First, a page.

Starhawk is a third-person shooter than implements RTS elements in both the singleplayer campaign as well as in the multiplayer modes, something I never thought could work, but indeed it does. The gameplay mechanics have a bit of an old-school feel to them– they are basic (but work) and there are certain elements that have this feel about them. Some of the modern control mechanics were left out, like there is no cover-system so you need to position yourself behind objects for cover. The mechanics are fluid though and the old-school feel does not detract from the gameplay. Everything works well and despite having a basic design – there is substance to the controls when it comes to all the actions you can perform.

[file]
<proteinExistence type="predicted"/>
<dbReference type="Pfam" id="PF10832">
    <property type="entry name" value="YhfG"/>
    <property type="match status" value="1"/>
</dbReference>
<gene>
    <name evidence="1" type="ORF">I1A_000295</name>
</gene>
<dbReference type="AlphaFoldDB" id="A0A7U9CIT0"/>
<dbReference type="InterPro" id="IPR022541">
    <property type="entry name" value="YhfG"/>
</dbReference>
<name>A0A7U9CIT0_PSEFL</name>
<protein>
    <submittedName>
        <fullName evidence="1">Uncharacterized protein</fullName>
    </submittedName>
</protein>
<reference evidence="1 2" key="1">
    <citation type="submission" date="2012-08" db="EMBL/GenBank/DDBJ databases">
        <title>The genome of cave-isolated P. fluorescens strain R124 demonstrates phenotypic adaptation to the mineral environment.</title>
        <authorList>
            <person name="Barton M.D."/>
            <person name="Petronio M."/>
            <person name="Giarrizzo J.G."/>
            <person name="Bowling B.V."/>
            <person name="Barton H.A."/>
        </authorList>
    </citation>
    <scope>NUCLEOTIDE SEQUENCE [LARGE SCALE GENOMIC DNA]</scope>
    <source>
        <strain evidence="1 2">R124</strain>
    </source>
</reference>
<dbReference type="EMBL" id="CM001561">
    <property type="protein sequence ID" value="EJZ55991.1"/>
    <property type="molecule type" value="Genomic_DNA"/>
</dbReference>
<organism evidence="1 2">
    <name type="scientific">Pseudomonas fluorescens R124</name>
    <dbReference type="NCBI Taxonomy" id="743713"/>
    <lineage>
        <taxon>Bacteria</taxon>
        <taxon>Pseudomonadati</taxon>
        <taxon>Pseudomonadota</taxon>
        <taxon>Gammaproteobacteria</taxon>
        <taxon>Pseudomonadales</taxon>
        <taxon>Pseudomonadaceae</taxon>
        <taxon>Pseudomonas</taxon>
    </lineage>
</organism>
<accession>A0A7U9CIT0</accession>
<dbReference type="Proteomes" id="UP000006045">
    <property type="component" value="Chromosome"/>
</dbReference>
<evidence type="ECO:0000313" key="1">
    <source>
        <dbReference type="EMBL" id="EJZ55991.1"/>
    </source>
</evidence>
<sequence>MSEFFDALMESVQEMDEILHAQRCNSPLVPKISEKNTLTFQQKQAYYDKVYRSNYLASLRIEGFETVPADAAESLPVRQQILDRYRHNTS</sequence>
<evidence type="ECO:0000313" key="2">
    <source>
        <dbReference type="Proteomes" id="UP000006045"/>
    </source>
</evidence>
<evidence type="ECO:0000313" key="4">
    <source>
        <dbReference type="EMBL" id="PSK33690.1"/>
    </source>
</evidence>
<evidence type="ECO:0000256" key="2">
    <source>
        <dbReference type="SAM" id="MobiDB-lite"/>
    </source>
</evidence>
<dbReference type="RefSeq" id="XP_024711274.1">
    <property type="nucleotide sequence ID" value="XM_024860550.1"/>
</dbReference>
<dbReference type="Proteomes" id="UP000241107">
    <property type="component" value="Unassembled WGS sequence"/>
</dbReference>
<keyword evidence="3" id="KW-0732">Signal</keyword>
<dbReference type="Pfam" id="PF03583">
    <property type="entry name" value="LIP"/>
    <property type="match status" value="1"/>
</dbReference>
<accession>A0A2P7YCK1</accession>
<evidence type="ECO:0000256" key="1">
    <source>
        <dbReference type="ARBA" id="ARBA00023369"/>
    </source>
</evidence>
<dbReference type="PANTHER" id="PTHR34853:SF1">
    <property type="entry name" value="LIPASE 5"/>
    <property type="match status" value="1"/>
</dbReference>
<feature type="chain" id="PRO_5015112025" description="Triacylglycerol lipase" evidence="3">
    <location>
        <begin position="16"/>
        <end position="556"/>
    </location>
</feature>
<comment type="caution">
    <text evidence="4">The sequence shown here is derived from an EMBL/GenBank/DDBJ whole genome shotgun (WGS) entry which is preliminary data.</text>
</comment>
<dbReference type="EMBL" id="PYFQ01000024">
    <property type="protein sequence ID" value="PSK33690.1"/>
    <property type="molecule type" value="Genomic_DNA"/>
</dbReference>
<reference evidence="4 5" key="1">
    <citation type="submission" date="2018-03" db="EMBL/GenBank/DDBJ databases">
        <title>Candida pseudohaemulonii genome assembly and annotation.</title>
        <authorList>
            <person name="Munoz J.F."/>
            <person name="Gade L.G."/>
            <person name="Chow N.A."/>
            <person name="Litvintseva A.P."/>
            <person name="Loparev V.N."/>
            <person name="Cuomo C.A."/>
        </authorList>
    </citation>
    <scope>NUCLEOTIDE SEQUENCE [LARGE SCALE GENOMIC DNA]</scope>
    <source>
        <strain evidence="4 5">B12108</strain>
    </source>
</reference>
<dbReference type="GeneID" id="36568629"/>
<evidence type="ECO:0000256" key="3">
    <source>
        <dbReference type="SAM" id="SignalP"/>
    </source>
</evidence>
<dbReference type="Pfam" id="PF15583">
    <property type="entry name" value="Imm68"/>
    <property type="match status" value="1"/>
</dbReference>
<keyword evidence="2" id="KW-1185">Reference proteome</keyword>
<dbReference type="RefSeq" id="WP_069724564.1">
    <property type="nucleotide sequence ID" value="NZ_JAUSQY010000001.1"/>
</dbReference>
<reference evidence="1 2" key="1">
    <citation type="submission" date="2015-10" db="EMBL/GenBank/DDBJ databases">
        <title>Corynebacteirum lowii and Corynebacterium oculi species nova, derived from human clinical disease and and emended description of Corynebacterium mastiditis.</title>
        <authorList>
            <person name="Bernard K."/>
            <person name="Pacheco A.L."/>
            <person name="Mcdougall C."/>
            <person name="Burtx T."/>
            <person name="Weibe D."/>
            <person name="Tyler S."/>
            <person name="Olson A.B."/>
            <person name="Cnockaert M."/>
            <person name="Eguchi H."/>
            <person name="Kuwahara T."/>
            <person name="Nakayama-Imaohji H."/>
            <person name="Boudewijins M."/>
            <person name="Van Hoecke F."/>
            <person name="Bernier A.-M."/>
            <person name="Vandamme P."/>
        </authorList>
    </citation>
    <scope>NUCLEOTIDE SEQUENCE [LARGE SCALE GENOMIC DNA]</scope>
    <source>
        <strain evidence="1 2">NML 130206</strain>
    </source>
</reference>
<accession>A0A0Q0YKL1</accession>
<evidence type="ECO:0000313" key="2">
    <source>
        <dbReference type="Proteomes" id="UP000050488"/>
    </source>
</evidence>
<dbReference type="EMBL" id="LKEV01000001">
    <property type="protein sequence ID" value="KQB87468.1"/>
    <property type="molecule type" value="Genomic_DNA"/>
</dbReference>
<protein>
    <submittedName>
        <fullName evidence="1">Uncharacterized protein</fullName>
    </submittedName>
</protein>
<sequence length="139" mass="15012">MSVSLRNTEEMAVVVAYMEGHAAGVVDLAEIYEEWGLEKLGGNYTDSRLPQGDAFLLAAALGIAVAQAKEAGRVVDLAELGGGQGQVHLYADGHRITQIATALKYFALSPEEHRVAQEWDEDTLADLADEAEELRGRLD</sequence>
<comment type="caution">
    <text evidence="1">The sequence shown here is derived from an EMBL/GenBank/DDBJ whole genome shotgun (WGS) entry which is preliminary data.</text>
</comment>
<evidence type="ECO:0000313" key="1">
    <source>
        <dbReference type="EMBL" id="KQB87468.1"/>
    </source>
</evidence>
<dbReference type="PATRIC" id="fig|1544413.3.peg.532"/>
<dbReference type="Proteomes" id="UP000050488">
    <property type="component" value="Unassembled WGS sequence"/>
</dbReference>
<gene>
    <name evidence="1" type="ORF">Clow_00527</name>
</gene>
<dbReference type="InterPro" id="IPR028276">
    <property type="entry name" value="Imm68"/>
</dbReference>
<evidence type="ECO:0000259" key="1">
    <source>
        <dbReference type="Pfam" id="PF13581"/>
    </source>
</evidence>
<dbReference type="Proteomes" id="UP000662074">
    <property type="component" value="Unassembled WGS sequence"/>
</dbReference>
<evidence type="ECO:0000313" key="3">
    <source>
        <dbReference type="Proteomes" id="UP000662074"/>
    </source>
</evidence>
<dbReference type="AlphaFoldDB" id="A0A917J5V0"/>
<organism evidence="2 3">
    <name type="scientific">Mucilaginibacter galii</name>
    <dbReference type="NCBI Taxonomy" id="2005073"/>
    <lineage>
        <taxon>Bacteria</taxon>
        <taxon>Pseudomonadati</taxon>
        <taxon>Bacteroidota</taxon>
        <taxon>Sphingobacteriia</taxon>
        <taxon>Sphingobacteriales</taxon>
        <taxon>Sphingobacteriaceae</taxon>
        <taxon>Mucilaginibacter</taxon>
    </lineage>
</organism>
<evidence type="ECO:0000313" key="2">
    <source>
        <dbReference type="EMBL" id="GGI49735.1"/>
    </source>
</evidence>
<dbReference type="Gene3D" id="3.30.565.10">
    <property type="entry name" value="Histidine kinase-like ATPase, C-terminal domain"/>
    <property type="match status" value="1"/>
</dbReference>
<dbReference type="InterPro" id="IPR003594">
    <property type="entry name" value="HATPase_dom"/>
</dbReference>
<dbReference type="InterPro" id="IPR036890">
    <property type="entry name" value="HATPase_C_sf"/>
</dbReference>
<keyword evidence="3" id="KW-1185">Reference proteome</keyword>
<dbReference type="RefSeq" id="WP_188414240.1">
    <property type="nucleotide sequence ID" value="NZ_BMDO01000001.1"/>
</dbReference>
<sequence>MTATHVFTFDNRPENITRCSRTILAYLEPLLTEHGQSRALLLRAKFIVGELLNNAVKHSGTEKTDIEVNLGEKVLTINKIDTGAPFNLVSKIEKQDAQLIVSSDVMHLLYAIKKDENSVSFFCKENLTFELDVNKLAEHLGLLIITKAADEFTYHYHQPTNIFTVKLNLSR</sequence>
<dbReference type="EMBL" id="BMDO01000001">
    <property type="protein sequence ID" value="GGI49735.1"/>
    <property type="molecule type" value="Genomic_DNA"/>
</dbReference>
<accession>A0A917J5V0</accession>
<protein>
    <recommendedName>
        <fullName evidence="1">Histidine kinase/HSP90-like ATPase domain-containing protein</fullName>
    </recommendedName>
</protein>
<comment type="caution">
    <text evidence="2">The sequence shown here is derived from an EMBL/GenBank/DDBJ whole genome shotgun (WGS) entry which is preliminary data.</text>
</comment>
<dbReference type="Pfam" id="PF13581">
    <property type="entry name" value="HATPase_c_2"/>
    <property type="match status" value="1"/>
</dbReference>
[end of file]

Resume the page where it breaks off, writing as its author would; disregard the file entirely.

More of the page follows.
The RTS system works well and actually fits into the gameplay without messing it up. When you are battling for control of areas, you have defensive and offensive capabilities which you can deploy. You can build walls and put up turrets to help defend the area, or build ammo structures to replenish ammo. Then you can create structures where you can spawn various vehicles. Since the game revolves around the precious ‘Rift Energy’, you need to build a mining device to gather up the energy in an area. To activate your RTS functions you simply hit a button and a sub-menu pops up with the activated functions which you can perform. The laid-back, almost humorous nature of the game’s design continues in this department – the structures you deploy basically drop out the sky in a comical sort of manner.